The Fault in Our Stars

The Fault in Our Stars - John Green For a long time I've been intimidated by The Fault in Our Stars for the most obvious of reasons: its popularity. This book is so popular that for a while I was a little put off and felt like I wasn't quite ready to read it yet. Now, cancer has made its unwelcome appearances in my family, but it hasn't been close enough to me to personally affect me (my grandmother died of lung cancer, but this was before I was born) but close enough to know that it is a serious illness that nobody wants to get. And now that the film has been released, I was determined to get it read as soon as possible and my expectations were sky high. And while I didn't cry, I did enjoy this book.

The Fault in Our Stars is the story of Hazel, who is living with terminal lung cancer, and Augustus, who has been clear of cancer for a while but lost a leg from his ordeal, and the relationship that they develop after they meet at a cancer support group for teens. At the beginning of the book, I had a bit of trouble getting into the story and didn't really start to enjoy it until about half-way through when things started to move forward at a better pace. And also get more heartbreaking, but I'll move onto that in a bit. I guess I just wasn't a fan of long chapters that are pretty much Gus and Hazel talking about their illnesses in metaphors and being pretentious. Don't get me wrong, I like me some good metaphors, but when they're inserted into character dialogue and then become an important part of that character's personality, I start to get sick of them pretty quickly. Now let's talk about the sad stuff. I knew that this book was going to be sad, I mean this is a book about teenagers living with cancer. What I didn't expect was how quickly all the happy was going to come crashing down. I'm not a crier at all, but this the fall in this book did leave me with a bit of a lump in my throat. I've only experienced a relative having cancer once in my life (my mum's uncle died of cancer a couple of years ago and my nana died of cancer before I was born) and my experience was nothing compared to this book. I didn't get to see that person suffering and seeing it in this book made me glad that I didn't see that in my life. And I think that's what makes books about terminal illnesses (not just cancer) like this important for young people, we're able to see the pain that people go through even if we don't experience it for ourselves in reality and I think it helps us to understand.

I had a bit of a mixed reaction to the characters and I'm not sure about whether that's a good thing or not. At the beginning, I liked Hazel and didn't like Gus, whereas at the end, my sympathies got projected onto Gus and I got annoyed by Hazel. I think this is one of the very few times that this has happened when reading a book, but I guess it shows how well-rounded they are as characters as they don't stay having the same personality all the way through the story. I didn't like Gus at first because of how pretentious he is, which is one of my biggest pet peeves not only with fictional characters, but with real people. Every time he started speaking in his silly metaphors, I was rolling my eyes so hard because it was just too much. And then we get to the end and my reaction to him was completely turned on his head because I felt a huge amount of sympathy for him. As for Hazel, I really liked her at first. She was snarky and just the right amount of cynical. However, her snark and cynicism just went overboard for me at the end of the book. Like, I realise that you're angry, Hazel, but you should let everyone else be sad in their own way and express their sorrows how they want to and feels best. Just because people aren't doing things the way you do them, doesn't mean that they're wrong. Apart from Hazel and Gus, I liked all of the characters in this book. There were very few characters I didn't like at all that I wasn't supposed to dislike, and there were very few that I felt indifferent towards either.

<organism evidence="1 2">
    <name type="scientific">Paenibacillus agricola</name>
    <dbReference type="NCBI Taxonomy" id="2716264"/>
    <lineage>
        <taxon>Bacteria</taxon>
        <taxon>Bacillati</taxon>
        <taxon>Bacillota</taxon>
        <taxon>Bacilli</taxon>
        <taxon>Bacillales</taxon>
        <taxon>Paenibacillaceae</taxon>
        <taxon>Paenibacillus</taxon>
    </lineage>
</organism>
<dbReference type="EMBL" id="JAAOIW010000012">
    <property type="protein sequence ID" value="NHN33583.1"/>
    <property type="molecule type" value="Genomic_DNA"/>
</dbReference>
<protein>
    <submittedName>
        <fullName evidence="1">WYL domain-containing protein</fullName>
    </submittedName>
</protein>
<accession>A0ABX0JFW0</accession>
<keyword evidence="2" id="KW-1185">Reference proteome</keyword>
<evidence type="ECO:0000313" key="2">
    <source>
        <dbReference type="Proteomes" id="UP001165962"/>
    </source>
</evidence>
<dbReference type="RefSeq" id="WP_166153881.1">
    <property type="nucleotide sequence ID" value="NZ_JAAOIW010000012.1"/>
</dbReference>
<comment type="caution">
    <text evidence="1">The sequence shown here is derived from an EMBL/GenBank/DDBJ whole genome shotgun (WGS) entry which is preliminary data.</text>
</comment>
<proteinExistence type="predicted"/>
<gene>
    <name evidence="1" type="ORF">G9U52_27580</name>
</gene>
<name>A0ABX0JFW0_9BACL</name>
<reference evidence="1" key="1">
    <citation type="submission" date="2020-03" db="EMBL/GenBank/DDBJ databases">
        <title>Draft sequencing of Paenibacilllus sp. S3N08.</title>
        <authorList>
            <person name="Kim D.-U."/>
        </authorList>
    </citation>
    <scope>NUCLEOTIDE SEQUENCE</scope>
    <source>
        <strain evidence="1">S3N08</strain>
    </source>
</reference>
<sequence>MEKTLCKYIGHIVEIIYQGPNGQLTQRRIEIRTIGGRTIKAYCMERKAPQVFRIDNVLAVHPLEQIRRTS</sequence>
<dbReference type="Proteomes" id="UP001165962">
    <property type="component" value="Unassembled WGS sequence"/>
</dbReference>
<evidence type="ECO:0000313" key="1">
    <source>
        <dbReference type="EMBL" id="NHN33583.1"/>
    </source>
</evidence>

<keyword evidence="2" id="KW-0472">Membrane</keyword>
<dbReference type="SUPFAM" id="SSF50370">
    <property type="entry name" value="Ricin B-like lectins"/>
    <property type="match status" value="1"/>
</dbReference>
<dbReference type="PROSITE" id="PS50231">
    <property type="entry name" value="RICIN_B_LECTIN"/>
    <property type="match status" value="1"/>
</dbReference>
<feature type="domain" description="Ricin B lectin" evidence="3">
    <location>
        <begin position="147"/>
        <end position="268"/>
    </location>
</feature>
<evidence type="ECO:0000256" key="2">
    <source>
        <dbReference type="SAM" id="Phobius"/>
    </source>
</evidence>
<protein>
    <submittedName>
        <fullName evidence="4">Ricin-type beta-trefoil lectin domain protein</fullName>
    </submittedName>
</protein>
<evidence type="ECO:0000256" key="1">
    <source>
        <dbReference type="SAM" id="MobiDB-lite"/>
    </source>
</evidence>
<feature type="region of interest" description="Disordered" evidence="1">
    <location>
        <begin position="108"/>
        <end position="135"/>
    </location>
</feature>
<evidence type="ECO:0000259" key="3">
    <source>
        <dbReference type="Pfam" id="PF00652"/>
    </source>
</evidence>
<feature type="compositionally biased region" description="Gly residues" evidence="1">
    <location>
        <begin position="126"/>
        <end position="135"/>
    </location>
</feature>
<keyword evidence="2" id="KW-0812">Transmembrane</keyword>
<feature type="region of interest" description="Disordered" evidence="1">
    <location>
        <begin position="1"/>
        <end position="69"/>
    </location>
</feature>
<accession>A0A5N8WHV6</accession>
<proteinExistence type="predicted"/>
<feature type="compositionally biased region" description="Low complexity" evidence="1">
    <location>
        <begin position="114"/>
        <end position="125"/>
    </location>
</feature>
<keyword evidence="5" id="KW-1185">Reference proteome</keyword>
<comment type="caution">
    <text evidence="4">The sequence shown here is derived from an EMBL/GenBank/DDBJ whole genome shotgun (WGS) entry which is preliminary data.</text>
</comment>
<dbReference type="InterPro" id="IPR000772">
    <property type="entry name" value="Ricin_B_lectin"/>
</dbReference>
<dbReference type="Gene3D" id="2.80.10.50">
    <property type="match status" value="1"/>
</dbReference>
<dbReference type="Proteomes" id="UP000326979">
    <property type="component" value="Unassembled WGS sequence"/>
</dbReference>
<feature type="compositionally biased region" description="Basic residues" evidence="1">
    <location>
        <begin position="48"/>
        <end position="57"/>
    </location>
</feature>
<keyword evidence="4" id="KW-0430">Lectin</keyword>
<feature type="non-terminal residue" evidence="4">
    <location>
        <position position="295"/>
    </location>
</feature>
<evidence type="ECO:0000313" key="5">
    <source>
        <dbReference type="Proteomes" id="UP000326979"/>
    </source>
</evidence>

Reading about cancer or terminal illnesses can be incredibly difficult for a lot of people because the disease takes far too many lives and it hits incredibly close to home for some people. As I'd said above, there have only been two cancer deaths in my family that I know of and they were both elderly people (if 64 counts as elderly that is), so books about young people living with the disease can be important because even though it is devastating for a person of any age to get it, we always see it as more tragic for people who are barely even adults to have no choice to live with cancer or even have their lives cut short by it. I think that books like The Fault in Our Stars are important because there are people who are have not had cancer affect their family, and books like this can help up to understand not only what people who live with the disease are going to, but people who are grieving too. Another thing I feel like I have taken from this is that cancer patients and people living with chronic illnesses don't always want our sympathy and that not everyone is hopeful about life as people on TV are. This is something that I'm definitely keeping in mind in the future.

Overall, I really enjoyed The Fault in Our Stars, despite its couple of issues that I had with it. The story was both heart-warming and heartbreaking, with its cast of lively and well-rounded characters that help to tell an important message and I think may stay with me for a while. I'm not sure if I'll read any more of John Green's books in the future; we'll just have to wait and see about that.